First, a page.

Posts Tagged ‘Economics’

Dr. Ron Paul schools Fed Chairman Ben Bernake on how the U.S. government monetary system is a house of cards.

September 25, 2008

Ron Paul discusses how the U.S. government has learned nothing since the Great Depression.

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HotAir.com writes a simple, yet wonderful little piece explaining why Democrats need to take a basic economics class

July 15, 2008

Supply and demand have a relationship?  What is this nonsense?  Errr…uhh….jobs….environment…rich people suck.  (Lest anyone think I’m a big GOP fan, I’d suggest a similar article for the GOP, but perhaps having them attend a civil liberties course)

HotAir.com

The New Hampshire Union-Leader has a novel approach to solving the energy crisis: send Democrats to economics classes.  In an editorial yesterday, the U-L flunks Congressional Democrats for their work so far on addressing a supply shortage by blaming those reacting to it.  Instead of demonizing “speculators” who can only foresee more shortages as America refuses to produce its own resources, perhaps Congress should unshackle domestic production instead:

MAYBE THE quickest way to lower oil and gas prices would be this: Immediately enroll every Democratic member of Congress in an entry-level economics class.

The lack of even a basic grasp of economic concepts has led Democrats to oppose sensible policies that would begin to lower oil and gas prices. Instead, they push hair-brained ideas that make no sense.

That should be hare-brained, but let’s not split hares.  Er, hairs.   On speculators and their effect on oil prices, the U-L has it exactly correct:

Any step Congress takes to produce a large increase in future supply — opening the outer continental shelf to drilling, for example — will reduce current prices. If there will be a lot more oil 10 years from now, a barrel of oil today loses some of its investment value, and its price falls.

As Harvard economics professor Martin Feldstein wrote in The Wall Street Journal on July 1, “Increasing the expected future supply of oil would also reduce today’s price. That fall in the current price would induce an immediate rise in oil consumption that would be matched by an increase in supply from the OPEC producers and others with some current excess capacity or available inventories.”

This is pretty basic stuff. And yet Democrats are oblivious. They adamantly oppose more domestic drilling, claiming that it won’t affect prices for decades. Clearly, they have yet to grasp the basic concepts of supply and demand.

Democrats clearly don’t understand the mechanisms of pricing.  Their rhetoric on speculators demonstrates this, as it misses the point.  Speculators matter only in shortage economies, as the future value of any commodity becomes more relevant in inverse proportion to its availability.  Even apart from that, speculators want to make money just as in any other commodity trading.  If they foresaw a glut of oil, they’d bet short on it just as quickly as they’re going long on oil now.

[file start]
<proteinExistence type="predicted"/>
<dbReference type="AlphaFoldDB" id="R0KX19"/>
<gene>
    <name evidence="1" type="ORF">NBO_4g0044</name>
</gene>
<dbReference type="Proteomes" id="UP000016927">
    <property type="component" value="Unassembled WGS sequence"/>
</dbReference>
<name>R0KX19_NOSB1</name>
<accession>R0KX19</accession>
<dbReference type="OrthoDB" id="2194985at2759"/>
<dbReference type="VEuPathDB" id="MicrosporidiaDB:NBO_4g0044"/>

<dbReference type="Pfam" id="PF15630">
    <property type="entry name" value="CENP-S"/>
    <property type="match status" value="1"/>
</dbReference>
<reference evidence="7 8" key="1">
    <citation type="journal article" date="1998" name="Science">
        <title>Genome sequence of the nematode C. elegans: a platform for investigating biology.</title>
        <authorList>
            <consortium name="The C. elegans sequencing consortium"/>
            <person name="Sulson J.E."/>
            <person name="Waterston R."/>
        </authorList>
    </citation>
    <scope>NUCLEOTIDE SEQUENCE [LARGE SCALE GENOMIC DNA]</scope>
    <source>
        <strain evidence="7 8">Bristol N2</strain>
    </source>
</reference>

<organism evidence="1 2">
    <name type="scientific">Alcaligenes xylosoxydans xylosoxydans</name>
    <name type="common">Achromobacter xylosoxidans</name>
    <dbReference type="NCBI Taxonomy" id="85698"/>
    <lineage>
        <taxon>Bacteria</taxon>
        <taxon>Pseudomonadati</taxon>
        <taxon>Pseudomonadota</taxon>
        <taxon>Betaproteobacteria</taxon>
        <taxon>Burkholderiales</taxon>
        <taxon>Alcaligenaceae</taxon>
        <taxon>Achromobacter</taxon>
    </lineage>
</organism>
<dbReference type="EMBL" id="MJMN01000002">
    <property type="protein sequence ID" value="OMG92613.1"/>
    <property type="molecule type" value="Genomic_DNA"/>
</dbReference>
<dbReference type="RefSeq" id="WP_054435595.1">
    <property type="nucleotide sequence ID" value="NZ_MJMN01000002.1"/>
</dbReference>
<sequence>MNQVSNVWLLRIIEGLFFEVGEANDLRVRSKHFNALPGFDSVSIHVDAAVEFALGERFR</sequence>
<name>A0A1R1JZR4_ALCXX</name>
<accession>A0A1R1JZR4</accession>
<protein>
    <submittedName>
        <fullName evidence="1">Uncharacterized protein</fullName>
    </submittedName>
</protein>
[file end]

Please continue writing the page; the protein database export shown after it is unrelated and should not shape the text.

All of this is Econ 101, as the U-L notes.  That may be a bit below King Banaian’s focus as chair of economics at St. Cloud State University, but I’m pretty certain that King would be gracious enough to schedule a lecture series for Congressional Democrats who want to learn how markets work rather than continually work from ignorance to the detriment of the nation.  (via Let Freedom Ring)

Cuba to abandon salary “equality”

June 12, 2008

Somewhere, a bunch of middle and upper class people who have no concept of the poverty most Cubans live in, are wailing. Cuban officials are apparently catching on to what free-market advocates have known for decades. Marxism has been berry, berry bad. Good for Cuba.

Cuba to abandon salary equality

Cuba is to abolish its system of equal pay for all and allow workers and managers to earn performance bonuses, a senior official has announced.

Vice-Minister for Labour Carlos Mateu said the current system – in place since the communist revolution in 1959 – was no longer “convenient”. He said wage differentiation should improve production and services. President Raul Castro has introduced a series of reforms since succeeding his ailing brother Fidel in February.

Writing in the communist party newspaper Granma Mr Mateu said workers would receive a minimum 5% bonus for meeting targets but with no ceiling on salaries. Managers could earn a 30% bonus if the team working under them increased production, he said.

The minister pointed out that the current wage system sapped employees’ incentives to excel since everyone earned the same regardless of performance.

“It’s harmful to give a worker less than he deserves, it’s also harmful to give him what he doesn’t deserve,” the newspaper article said.

But the impact in terms of purchasing power will be limited, the BBC’s Michael Voss in Havana says.

The average wage in Cuba for everyone – from doctors to farm labourers – is about $20 (£10) a month. Even before the recent sharp rise in oil and food prices Cuba was spending billions of dollars on imports, and that bill is likely to rise sharply, our correspondent says.

So far most of the reforms announced since Raul Castro took over the presidency have involved lifting restrictions such as the bans on mobile phones and computers.

The latest change is a more fundamental challenge to Marxist economic orthodoxy, our correspondent adds.